Forensic Accountant role – Melbourne
What Does a Forensic Accountant Do?
A forensic accountant sees the oft-neglected overlap between law and finance, and translates this connection into clear and meaningful advice or assistance for their client.
This advice and/or assistance manifests itself in a number of manners including, but certainly not limited to:
Lawyer support (litigation support) – are regularly retained by lawyers. Rather than simply considering a typical accountant, even one that specializes in the financial issue at dispute, a lawyer will go to a forensic accountant for their ability to translate financial data into information relevant to the courtroom.
Corporate Investigation – A corporate entity will often retain a forensic accountant for the purpose of an internal investigation into, for example, embezzlement. Whilst a typical accountant could easily be retained to consider financial reports and files they don’t specialise in the investigation of dubious financial indicators.
Calculation of Damages – After a case has been tried, a forensic accountant may be retained to advise on the degree and nature of just and appropriate damages. Whilst an arbitrator might be valuable in their judgment of what is fair, they usually do not have the relevant depth of financial knowledge to apply this fair judgment to damages calculation. A typical accountant may have knowledge of finance and accounts, but this knowledge might not extend to the application of a fair legal outcome.
The “Middle Section”
A helpful way to think of the forensic accountant’s role is to picture a ven diagram, in which two separate circles overlap to create a middle section – these two circles are ‘Law’ and ‘Finance’. A client facing a financial-legal dispute may wish to hire a lawyer and a typical accountant to deal respectively with the ‘Law’ and ‘Finance’ circles, but a lawyer and an accountant might miss the crucial overlap between their two fields – the “middle section” – a lawyer will simply consider the law, and an accountant will consider finance. This is where the forensic accountant comes in, they sit within the crucial overlap between law and finance, at the intersection between these two fields, constantly bringing them together and translating them into each other. In this way, they may see what those in other vocations cannot, allowing them to investigate and discover key gaps or data points in present or pending litigation.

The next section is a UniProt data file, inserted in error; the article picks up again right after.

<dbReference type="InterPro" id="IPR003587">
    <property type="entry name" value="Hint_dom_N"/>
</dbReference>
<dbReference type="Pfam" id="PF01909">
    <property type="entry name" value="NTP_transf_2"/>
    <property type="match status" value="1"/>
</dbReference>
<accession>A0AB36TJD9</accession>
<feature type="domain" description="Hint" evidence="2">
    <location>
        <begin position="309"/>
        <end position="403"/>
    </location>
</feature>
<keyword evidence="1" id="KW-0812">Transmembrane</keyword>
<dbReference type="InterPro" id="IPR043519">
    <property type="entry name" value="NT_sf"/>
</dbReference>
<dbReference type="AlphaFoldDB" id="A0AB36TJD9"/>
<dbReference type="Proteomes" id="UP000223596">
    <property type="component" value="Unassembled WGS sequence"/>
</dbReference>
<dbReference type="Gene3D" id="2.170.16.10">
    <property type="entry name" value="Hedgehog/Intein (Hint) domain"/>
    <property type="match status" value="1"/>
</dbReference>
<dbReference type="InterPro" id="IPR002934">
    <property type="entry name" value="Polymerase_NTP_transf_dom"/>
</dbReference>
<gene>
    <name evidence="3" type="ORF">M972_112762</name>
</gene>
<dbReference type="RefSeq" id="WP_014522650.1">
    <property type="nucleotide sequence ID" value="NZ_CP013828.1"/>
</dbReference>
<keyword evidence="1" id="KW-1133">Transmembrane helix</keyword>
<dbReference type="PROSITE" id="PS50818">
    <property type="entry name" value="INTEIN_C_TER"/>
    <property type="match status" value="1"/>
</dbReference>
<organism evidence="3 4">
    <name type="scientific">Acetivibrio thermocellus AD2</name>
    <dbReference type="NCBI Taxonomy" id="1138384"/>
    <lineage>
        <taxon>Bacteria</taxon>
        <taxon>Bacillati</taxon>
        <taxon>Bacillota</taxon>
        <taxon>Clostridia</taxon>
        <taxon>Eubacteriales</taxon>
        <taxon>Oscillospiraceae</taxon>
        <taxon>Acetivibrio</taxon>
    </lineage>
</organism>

The forensic accountant’s unique ability to investigate the intersection between finance and law is one of the primary reasons for their regular employment, and is certainly essential to bear in mind when considering whether to retain one.
As professional investigators, forensic accountants have honed skills in recognizing suspicious financial data points or gaps in information. This is not solely accounted for by their in-depth knowledge of finance and accounts, but can be attributed to a skill set that necessarily develops from their familiarity with dubious financial undertakings. Often, the forensic accountant’s investigate ability becomes almost intuitive in its accuracy and recognition.
When approaching an investigation, though, forensic accountants do have more to rely on than their experience and familiarity with these financial ecosystems. They are also adept at using software and complex electronic networks that allow them to efficiently discover pieces of information relevant to the requirements any given case or retainer.
Contact Kingston & Knights today for Melbourne’s most trusted and professional Forensic Accountant, Litigation Support Accountant and Investigative Accountant on (03) 9863 9779 or email us on email@example.com.